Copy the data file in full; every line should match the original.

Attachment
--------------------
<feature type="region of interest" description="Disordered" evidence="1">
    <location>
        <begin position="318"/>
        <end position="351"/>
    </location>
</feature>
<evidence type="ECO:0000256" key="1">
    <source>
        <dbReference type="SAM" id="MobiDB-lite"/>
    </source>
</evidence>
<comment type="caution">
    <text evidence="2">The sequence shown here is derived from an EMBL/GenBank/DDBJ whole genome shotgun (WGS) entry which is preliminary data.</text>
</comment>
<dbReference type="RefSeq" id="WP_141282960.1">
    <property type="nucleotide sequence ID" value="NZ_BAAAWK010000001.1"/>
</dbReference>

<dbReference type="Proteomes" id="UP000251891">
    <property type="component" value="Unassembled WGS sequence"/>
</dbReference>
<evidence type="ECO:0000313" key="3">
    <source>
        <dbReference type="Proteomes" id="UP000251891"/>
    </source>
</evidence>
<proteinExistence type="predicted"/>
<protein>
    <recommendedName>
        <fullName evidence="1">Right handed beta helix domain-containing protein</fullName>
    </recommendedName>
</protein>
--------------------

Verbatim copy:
<feature type="region of interest" description="Disordered" evidence="1">
    <location>
        <begin position="318"/>
        <end position="351"/>
    </location>
</feature>
<evidence type="ECO:0000256" key="1">
    <source>
        <dbReference type="SAM" id="MobiDB-lite"/>
    </source>
</evidence>
<comment type="caution">
    <text evidence="2">The sequence shown here is derived from an EMBL/GenBank/DDBJ whole genome shotgun (WGS) entry which is preliminary data.</text>
</comment>
<dbReference type="RefSeq" id="WP_141282960.1">
    <property type="nucleotide sequence ID" value="NZ_BAAAWK010000001.1"/>
</dbReference>

<dbReference type="Proteomes" id="UP000251891">
    <property type="component" value="Unassembled WGS sequence"/>
</dbReference>
<evidence type="ECO:0000313" key="3">
    <source>
        <dbReference type="Proteomes" id="UP000251891"/>
    </source>
</evidence>
<proteinExistence type="predicted"/>
<protein>
    <recommendedName>
        <fullName evidence="1">Right handed beta helix domain-containing protein</fullName>
    </recommendedName>
</protein>